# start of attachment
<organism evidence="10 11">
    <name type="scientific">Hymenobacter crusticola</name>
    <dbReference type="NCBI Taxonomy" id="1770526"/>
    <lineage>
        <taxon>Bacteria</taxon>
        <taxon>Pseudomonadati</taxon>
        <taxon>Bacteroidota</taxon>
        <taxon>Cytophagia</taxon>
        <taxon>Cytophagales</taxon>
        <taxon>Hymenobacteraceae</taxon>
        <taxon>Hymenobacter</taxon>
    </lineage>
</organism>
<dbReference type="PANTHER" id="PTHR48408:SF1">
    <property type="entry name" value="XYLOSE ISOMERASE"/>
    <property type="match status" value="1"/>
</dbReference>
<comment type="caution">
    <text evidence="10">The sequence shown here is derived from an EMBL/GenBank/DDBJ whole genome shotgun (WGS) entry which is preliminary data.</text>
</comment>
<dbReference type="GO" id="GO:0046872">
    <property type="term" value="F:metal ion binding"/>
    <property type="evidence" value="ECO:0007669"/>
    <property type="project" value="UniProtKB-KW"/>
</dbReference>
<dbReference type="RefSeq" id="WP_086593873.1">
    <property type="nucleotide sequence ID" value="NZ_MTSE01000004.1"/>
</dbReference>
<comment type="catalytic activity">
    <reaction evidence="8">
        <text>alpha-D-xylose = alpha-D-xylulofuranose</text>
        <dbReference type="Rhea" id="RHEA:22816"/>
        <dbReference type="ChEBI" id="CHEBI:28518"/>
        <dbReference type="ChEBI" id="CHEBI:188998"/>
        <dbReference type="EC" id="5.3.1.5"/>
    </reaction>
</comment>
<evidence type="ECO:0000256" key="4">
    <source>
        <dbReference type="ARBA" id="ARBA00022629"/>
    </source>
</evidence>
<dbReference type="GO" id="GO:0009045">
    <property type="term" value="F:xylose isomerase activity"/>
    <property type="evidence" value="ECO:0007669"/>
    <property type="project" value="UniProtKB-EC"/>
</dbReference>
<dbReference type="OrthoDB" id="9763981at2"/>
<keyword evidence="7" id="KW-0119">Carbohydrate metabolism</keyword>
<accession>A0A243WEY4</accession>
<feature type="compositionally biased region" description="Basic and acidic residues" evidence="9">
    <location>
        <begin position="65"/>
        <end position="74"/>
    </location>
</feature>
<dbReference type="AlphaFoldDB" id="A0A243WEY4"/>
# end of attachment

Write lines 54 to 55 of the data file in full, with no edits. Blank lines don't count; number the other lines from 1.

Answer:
        <end position="74"/>
    </location>